Mobility changes

Some treatments can affect how well you can walk and move around. For example, this could be if you have had surgery and now have a false (prosthetic) limb.

It can be hard to adapt to any changes, but there are lots of things to help you. You may find joining an online forum helpful, to get support from other people in a similar situation.

You may need to make some changes to your accommodation to help you be as independent as possible.

You should still be able to get into school or university buildings. They have to make sure anyone can have access. Employers also need to make reasonable adjustments if you have had cancer.

If you drive, it may be possible to adapt your vehicle for any needs you have. You can also get help when using public transport. You will need to check what help is available before you travel.

It can take some time for you to adapt and you may need to plan ahead. But you should be able to do most things you did before.

Changes to walking and moving around

This section might help if you can’t walk or move around as well as you used to. For example, you may use a wheelchair or have a false (prosthetic) limb as a result of your cancer treatment. It can be hard to adjust to any change like this, especially if it’s permanent. It is important that you get the support you need. This may include support from a local limb-fitting centre if you have had an amputation. Or you might need regular physiotherapy support.

You should be able to do most of the things you could do before your treatment. But it may take you a bit of time to adjust. There might be some things you cannot do now, or that you find harder than before. You can still be independent and do things like learning to drive and travelling abroad if you want to. Things just might need more planning than they did before.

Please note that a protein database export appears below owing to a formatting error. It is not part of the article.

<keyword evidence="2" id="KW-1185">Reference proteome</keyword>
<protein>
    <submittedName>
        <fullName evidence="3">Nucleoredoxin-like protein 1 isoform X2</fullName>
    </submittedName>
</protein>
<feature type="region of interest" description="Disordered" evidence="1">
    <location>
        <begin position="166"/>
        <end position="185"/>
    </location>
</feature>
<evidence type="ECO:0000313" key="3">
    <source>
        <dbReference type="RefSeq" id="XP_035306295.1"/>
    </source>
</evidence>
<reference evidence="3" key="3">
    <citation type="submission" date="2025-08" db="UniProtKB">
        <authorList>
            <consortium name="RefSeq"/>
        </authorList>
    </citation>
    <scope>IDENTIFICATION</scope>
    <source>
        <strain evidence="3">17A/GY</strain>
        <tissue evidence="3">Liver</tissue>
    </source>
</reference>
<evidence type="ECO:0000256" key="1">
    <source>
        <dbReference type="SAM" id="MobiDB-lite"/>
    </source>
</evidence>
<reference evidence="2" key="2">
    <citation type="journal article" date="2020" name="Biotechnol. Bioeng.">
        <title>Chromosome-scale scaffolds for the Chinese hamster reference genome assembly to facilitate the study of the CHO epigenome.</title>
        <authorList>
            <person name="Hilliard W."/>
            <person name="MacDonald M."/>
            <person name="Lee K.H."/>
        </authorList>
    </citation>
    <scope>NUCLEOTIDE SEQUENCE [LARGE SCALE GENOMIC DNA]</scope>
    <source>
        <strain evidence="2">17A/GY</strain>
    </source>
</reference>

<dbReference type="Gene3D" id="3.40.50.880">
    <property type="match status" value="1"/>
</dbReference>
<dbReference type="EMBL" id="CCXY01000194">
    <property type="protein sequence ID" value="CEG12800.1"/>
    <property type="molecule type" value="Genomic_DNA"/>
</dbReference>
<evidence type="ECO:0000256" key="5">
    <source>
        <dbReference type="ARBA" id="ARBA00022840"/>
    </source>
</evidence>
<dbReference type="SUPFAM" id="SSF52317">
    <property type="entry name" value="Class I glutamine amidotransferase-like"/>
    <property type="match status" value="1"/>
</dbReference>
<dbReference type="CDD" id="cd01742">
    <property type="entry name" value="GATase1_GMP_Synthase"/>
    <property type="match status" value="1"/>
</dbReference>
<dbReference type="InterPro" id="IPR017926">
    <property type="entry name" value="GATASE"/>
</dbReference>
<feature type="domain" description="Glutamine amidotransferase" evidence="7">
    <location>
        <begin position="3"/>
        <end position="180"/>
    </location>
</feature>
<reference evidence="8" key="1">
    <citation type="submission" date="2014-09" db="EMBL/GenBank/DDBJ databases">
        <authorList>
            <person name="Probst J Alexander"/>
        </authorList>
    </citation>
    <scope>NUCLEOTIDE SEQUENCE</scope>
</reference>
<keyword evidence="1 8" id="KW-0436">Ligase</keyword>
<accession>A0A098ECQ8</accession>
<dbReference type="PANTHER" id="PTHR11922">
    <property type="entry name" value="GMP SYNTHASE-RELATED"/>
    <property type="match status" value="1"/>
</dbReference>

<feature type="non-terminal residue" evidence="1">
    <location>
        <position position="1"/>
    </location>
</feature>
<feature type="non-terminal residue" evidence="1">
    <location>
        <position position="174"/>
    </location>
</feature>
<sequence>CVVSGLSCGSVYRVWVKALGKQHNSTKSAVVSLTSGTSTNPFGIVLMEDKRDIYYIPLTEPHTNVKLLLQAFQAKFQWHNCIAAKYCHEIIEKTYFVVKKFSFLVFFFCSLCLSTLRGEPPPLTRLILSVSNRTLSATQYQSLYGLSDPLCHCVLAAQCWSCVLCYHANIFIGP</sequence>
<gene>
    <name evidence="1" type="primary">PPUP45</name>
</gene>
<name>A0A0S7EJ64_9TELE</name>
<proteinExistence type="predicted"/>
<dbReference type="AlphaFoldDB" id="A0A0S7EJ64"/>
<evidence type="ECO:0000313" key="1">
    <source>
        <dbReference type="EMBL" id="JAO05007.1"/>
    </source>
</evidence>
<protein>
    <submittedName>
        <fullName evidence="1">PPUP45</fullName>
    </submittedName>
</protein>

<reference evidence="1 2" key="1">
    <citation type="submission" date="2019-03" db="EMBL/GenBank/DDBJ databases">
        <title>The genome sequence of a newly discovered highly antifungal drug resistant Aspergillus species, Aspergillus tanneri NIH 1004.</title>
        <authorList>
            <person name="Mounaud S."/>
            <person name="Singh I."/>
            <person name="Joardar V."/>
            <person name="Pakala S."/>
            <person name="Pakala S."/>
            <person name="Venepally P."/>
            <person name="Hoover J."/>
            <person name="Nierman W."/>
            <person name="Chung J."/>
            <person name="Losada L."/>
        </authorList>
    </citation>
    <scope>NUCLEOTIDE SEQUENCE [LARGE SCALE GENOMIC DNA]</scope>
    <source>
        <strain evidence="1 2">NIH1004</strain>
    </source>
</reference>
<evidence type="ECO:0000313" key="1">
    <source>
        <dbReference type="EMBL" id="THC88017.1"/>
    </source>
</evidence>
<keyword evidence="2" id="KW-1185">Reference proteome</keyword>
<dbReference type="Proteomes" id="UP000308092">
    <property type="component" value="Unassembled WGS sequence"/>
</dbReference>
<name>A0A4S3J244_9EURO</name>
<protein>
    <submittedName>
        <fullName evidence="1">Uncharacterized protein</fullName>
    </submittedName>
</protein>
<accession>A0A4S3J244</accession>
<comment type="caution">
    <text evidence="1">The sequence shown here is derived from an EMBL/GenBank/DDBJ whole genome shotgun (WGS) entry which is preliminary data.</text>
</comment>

It can help to talk to someone else in the same situation. Online forums are helpful for this. You can ask your cancer doctor or nurse to put you in contact with someone who can help.

LIving independently

How much support you need at home will depend on what you are able to do yourself. You may be able to make changes to your home to make it easier.

Some examples of these changes include:

  • wheelchair ramps
  • ‘grab rails’ for the bath or shower
  • lowered kitchen surfaces.

If you live on your own, you might be able to get some help at home. Disability Rights UK have good information on this.

Your family and friends will usually want to help you as much as possible. It’s okay to let them. You need to find a balance between living as independently as possible and accepting help when you need it.

Education and employment

Mobility changes should not stop you attending school, college or uni, or doing the job you did before. If you are still in education, it’s against the law for an education provider to discriminate against you. Discrimination includes not providing access for someone to get into the school or college building. They also need to provide extra support and aids if you need them. Universities and colleges should have someone you can talk to about this. They might be called a well-being officer or disability advisor.